Input on future woodshop layout

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Forum topic by stevet47 posted 07-01-2015 09:46 PM 938 views 1 time favorited 7 replies Add to Favorites Watch
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20 posts in 1284 days

07-01-2015 09:46 PM

About 2 months ago I moved into a new house with a 24×24 garage. The wife is kind enough to be willing to park outside, so once I get done the house renovations, turning the garage into a workshop is first on my list. It will mainly be a woodshop, but I will also do limited metal work in there (mainly steel bases for tables/chairs, etc.

Here is a tentative sketch of the plan. It is just blocked out, but everything is to scale. Each grid is 12”.

Any advice/critique/criticism is appreciated.

The only thing I see as an issue is the lack of bench space, my main assembly area is the table saw outfeed. I do have a 4×5’ fold-down table planned that would cover the welding cart/mechanics tools/etc when not needed. But that is about it.
My only though on that is to build a small enclosed lean-to attached to the back of the garage that could house the dust collector and air compressor to free up some space.

And FYI- I can’t have anything tall like the vertical sheet goods in the front of the garage because of the garage-door clearance when open. Otherwise the ceiling height is 9’.

Also, there is a large driveway I can utilize as well when the weather is nice, I plan to do any welding/grinding out there.

Let me know what you think.!

7 replies so far

View rwe2156's profile


2962 posts in 1504 days

#1 posted 07-01-2015 11:12 PM

You’re in a tight space, but manageable if you’re willing to have alot of stuff on casters and do some innovative storage.

Thinking about the ww’ing most ww’ers do, the first comment I have is a bench must be the centerpiece of any ww’ing shop. This is ground zero for all your joinery work and other hand work, and can also be used for assembly (so you don’t really need a separate assembly table). Personally I’m not a fan of wall benches, but they can work.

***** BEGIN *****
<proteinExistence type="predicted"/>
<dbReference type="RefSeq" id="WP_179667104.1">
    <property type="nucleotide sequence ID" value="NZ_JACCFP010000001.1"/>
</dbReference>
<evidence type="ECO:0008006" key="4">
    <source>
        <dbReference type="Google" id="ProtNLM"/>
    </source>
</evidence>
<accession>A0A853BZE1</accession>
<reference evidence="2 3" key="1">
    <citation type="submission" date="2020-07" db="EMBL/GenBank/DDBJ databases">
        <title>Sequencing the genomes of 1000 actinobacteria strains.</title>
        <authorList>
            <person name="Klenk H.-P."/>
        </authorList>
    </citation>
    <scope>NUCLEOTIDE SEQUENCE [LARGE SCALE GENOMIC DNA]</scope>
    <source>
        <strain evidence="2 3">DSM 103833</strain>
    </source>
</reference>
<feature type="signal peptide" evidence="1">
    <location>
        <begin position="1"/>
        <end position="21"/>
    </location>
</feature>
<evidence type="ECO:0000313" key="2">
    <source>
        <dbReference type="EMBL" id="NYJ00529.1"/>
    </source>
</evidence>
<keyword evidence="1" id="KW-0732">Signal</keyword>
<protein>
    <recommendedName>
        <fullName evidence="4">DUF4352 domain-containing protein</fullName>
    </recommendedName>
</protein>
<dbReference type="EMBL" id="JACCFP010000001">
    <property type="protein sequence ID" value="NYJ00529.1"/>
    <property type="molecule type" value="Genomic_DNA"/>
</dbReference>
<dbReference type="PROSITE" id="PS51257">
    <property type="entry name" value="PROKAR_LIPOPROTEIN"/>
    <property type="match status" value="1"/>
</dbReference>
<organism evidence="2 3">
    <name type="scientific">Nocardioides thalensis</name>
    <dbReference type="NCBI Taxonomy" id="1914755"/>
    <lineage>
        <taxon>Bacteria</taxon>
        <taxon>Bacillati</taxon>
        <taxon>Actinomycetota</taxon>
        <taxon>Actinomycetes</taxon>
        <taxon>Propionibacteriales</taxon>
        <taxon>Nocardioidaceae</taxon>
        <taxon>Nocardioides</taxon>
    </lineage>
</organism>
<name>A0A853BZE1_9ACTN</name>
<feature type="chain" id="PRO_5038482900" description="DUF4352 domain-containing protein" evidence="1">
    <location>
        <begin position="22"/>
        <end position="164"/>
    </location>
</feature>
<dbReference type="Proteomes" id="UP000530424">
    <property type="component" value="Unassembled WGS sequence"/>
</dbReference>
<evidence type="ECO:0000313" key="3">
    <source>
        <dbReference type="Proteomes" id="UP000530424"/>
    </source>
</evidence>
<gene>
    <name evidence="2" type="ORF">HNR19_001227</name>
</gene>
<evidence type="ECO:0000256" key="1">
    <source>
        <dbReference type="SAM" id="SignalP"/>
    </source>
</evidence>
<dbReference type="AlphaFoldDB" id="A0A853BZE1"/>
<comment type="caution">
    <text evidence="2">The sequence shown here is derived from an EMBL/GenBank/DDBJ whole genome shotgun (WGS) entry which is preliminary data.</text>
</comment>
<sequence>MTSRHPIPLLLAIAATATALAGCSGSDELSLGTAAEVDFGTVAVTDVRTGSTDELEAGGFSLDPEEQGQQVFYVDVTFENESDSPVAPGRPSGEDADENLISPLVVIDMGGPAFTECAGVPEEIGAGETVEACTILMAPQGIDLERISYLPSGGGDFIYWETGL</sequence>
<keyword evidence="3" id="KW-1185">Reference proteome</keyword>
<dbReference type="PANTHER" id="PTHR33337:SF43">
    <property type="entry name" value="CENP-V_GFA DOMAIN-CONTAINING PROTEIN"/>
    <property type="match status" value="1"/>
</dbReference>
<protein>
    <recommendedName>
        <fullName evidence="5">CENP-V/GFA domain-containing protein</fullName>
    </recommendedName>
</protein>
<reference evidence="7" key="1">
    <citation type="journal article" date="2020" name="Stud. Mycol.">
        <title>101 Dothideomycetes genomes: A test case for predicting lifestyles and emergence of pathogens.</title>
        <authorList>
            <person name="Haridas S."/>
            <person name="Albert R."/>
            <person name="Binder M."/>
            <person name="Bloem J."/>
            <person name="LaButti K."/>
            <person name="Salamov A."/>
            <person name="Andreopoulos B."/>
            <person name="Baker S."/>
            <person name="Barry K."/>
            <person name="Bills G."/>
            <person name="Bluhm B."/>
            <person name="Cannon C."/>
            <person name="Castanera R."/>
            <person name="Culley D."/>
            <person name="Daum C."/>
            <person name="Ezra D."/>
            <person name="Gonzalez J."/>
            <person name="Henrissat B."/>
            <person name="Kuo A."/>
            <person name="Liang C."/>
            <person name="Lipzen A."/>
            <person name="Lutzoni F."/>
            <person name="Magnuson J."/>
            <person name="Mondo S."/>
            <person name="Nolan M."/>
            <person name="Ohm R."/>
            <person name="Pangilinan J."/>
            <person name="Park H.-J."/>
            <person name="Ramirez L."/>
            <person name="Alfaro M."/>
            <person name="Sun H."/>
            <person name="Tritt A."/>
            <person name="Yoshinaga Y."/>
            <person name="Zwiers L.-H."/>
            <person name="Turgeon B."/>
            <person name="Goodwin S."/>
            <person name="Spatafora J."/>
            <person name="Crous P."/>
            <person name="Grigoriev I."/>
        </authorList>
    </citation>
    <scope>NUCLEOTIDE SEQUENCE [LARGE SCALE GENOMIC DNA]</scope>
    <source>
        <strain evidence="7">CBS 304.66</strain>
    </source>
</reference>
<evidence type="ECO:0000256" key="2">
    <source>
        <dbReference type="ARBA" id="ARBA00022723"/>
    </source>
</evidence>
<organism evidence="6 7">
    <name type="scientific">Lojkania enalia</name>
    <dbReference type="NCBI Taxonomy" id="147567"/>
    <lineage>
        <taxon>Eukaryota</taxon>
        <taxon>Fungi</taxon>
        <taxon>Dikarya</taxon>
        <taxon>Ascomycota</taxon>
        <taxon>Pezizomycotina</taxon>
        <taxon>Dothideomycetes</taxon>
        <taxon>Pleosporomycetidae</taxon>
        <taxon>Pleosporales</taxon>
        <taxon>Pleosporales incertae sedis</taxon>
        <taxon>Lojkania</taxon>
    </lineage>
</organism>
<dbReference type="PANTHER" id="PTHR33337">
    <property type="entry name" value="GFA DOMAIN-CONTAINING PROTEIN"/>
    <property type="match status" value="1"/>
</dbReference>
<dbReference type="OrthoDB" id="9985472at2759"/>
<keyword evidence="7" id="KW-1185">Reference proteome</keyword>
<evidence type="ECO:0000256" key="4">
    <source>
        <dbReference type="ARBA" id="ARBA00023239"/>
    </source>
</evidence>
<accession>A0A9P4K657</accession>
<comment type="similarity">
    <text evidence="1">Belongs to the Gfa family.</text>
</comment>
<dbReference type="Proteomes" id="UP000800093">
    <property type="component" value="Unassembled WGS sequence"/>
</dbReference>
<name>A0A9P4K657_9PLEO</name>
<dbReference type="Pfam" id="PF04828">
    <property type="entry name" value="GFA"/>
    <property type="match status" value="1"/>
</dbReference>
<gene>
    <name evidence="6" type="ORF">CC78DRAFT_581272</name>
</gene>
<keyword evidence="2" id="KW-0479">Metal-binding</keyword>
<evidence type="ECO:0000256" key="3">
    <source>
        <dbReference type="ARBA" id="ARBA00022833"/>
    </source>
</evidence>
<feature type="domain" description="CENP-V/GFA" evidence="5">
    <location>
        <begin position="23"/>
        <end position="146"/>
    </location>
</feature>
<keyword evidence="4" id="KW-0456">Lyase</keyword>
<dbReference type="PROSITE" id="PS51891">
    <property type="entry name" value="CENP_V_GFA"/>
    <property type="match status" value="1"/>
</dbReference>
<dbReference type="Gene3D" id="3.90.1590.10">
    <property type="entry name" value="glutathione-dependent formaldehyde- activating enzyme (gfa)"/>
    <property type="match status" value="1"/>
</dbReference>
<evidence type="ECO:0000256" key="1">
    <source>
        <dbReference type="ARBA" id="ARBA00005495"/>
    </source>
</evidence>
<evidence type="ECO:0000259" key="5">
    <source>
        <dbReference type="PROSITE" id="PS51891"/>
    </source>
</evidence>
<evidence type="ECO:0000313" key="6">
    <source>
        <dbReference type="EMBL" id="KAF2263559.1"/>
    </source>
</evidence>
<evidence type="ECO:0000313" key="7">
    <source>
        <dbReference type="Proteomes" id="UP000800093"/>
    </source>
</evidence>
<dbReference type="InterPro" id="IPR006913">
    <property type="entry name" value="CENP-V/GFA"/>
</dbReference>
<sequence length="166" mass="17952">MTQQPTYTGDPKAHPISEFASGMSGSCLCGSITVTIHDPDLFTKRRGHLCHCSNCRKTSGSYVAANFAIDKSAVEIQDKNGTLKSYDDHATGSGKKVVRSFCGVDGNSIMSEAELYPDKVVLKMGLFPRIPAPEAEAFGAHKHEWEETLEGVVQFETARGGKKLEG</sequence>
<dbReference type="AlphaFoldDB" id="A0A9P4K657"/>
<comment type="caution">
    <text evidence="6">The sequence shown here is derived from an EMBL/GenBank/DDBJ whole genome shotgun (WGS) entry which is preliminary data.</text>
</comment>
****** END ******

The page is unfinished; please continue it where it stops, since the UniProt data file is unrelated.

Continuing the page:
With this in mind I would consider putting the 4 machines in the center on mobile bases and store them because they are not usually in constant use. The bandsaw and drill press can be against the wall. This would clear some space for a bench. Don’t forget you need to allow 3’ of space around a bench, so it can take up quite a bit of room. If that’s not an option, then I would go with a wall bench.

Other than that, if the $$ were not an issue, I would already be making plans to blow out the back wall and go for a 24X48 shop. With the amount of stuff you have, you’re going to run out of room surprisingly fast! Wait till you have a project in process going on and you’ll see what I mean.

BTW, your wife must be a dream…..

-- Everything is a prototype thats why its one of a kind!!

View hairy's profile


2718 posts in 3555 days

#2 posted 07-02-2015 11:57 AM

Play around with this:

-- My reality check bounced...

View HokieKen's profile


5208 posts in 1162 days

#3 posted 07-02-2015 01:16 PM

I’m in a similar space and have just recently finished the wife’s renovation list on the living space so I’m working on setting my garage up too. My main focus recently has been to put everything possible on wheels. If you can put those tools in the center on wheels, they can be stored. Maybe move the TS out where those tools are now, put those tools in front of the door where TS is now and a workbench in between? It’s hard to offer good suggestions without knowing the equipment and seeing the actual space, but that would let you roll planer, jointer, etc outside on nice days and free up some working space and keep some dust out of the garage too. I’m assuming the bandsaw and drill press are floor models? If not, build a single cart with DP on one end and BS on the other end. It’ll save you some floor space without reducing the tools’ capacity and give some storage underneath to boot. Just my $.02!

-- Kenny, SW VA, Go Hokies!!!

View helluvawreck's profile


31363 posts in 2890 days

#4 posted 07-02-2015 01:37 PM